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Novel coronavirus: Experts in epidemics, economics, disease modeling, other fields available for interview

10-Mar-2020 11:10 AM EDT, by Virginia Tech

Virginia Tech experts on a variety of subjects are available for media interviews related to COVID-19 (commonly referred to as the novel coronavirus.)

Media experts:

Effect on Chinese and global GDP
-- Virginia Tech economics experts detail Chinese and worldwide GDP loss from Hubei province as COVID-19 rattles nations, markets

A Virginia Tech modeling study based on conservative assumptions shows losses for two months of lockdown for the Chinese GDP and worldwide GDP total, respectively, total $80 billion and $140 billion as people in affected regions have stopped going to work or socializing, and as flights are canceled and cross-country travel is restricted. (See experts' bio.) 

History of epidemics
-- Expert who studies history of epidemics: ‘Panic may be the worst possible response’

A professor who studies the history of international epidemics says the United States “should look to history for guidance on how to interpret news reports” about the spread of SARS-CoV-2, previously known as the 2019 novel coronavirus. (See expert bio)

Travel and tourism impacts
-- Travel and tourism already feeling impacts of virus, according to Virginia Tech travel expert 

The U.S. travel industry is already feeling the impact of the spread of coronavirus, both by the large and lucrative Chinese market, and by tourists and travelers overall who are becoming more skittish regarding travel, according to Virginia Tech expert Nancy McGehee. (See expert bio)

-- Travel expert urges caution when planning summer vacation

Many travelers are concerned about the impact of the coronavirus, staying safe and protecting their vacation investment. Virginia Tech travel and tourism expert Nancy McGehee is available for media interviews discussing dos and don’ts when it comes to planning summer vacations. (See expert bio)

Global supply chain impacts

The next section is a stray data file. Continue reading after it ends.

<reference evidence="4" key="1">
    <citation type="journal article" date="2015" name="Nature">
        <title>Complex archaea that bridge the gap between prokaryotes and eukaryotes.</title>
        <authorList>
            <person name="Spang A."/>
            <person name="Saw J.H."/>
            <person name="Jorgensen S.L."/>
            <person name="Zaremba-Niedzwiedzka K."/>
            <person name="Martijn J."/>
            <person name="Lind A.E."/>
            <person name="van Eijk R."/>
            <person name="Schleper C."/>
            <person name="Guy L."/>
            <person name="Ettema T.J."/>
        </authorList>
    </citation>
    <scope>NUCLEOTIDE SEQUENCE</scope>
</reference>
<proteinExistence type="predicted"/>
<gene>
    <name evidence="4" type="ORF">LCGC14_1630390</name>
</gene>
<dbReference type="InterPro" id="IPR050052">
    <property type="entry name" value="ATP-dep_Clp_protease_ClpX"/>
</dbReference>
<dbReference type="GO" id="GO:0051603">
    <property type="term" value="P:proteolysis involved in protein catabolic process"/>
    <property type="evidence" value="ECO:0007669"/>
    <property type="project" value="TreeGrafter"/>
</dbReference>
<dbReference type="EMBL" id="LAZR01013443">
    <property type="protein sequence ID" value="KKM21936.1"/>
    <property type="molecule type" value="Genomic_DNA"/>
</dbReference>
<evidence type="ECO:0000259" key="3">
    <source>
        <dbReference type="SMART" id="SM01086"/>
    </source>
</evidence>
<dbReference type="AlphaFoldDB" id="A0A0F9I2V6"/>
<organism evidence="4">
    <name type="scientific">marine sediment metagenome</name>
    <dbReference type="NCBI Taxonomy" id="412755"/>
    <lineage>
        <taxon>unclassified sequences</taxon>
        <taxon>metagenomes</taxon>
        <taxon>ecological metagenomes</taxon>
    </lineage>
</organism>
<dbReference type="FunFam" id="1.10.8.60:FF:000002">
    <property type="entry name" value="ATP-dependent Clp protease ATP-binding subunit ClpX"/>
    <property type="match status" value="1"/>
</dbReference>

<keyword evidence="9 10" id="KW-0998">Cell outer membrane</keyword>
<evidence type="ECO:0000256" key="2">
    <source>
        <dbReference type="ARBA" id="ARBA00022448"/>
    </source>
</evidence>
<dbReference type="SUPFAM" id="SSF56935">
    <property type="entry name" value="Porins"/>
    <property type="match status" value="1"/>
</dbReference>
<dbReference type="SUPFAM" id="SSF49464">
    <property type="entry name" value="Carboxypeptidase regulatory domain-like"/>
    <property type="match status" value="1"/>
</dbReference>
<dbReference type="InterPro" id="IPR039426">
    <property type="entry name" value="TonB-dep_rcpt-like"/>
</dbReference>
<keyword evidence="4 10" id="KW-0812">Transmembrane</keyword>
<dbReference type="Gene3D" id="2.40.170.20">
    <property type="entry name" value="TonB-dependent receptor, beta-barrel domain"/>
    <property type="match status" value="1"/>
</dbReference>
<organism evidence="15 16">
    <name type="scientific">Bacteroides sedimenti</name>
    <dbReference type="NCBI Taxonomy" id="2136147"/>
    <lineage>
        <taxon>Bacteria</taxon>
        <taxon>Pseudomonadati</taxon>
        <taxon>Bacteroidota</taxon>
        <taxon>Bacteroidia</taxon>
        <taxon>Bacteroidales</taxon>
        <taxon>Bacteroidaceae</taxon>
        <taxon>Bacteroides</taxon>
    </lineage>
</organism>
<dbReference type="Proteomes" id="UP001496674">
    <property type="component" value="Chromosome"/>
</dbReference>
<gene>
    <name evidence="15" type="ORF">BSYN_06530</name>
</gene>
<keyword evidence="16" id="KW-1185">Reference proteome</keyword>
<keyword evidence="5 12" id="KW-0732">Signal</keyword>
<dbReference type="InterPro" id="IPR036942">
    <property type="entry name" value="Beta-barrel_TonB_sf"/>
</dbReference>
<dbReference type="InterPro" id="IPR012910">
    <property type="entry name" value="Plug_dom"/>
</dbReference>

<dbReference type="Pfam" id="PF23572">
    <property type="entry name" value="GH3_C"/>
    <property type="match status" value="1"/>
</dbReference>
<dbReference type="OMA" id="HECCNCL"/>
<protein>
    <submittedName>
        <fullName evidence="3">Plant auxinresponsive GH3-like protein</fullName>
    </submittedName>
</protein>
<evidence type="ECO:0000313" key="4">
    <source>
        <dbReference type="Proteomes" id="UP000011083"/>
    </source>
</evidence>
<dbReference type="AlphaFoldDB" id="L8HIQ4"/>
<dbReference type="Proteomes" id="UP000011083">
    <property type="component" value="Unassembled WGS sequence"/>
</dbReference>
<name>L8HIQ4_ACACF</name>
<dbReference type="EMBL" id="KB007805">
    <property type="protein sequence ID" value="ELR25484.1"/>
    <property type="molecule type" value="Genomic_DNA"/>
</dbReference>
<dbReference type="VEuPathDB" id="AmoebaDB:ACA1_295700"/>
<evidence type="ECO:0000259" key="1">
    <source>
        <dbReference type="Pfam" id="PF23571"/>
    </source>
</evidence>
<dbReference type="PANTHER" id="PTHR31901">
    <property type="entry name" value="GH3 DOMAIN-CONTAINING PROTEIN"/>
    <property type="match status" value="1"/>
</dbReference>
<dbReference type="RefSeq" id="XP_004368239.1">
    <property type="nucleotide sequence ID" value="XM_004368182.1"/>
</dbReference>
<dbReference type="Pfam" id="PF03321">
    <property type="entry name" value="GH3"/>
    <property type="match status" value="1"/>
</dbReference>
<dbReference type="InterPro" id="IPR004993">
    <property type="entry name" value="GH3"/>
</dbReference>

-- Spread of coronavirus to impact the global economic supply chain, says expert

With China being a major supplier of goods to countries around the world, there will likely be short-term, but intense, disruptions to the global supply chain, says Virginia Tech expert Barbara Hoopes. (See expert bio)

-- Coronavirus disrupts global supply chain and production of U.S. consumer goods, says expert

“Smart watches, phones, video game consoles, computers, and embedded electronic components in larger goods may see the earliest impact," says Virginia Tech expert Barbara Hoopes. "These physically smaller, but higher-value goods are often handled on a just-in-time inventory basis due to shorter transit times. These are the components that will likely be missed first in both retail and production assembly operations in the U.S.” (See expert bio)

Economic effects
-- Perspectives on jittery financial markets

As the spread of the coronavirus continues to grab headlines, the uncertainty of financial markets leaves investors looking for answers. Virginia Tech’s Derek Klock encourages people not to make rash decisions in the middle of a panicky market. (See expert bio)

Origin of the virus
-- Wuhan coronavirus links origin to wild animals, says wildlife epidemiology expert 

“It’s not surprising that the coronavirus first identified in Wuhan has linkages with animals, especially wildlife,” said wildlife epidemiology expert Luis Escobar. “China has important traditions related to the consumption of wildlife products, which elevates the risks for emerging diseases. While other countries and cities have high population densities and massive amounts of tourists, we do not see epidemics like the SARS or Wuhan coronaviruses that emerged in China.” (See expert bio)

What the public can do
-- Proper handwashing technique is more important than ever, says Virginia Tech food safety expert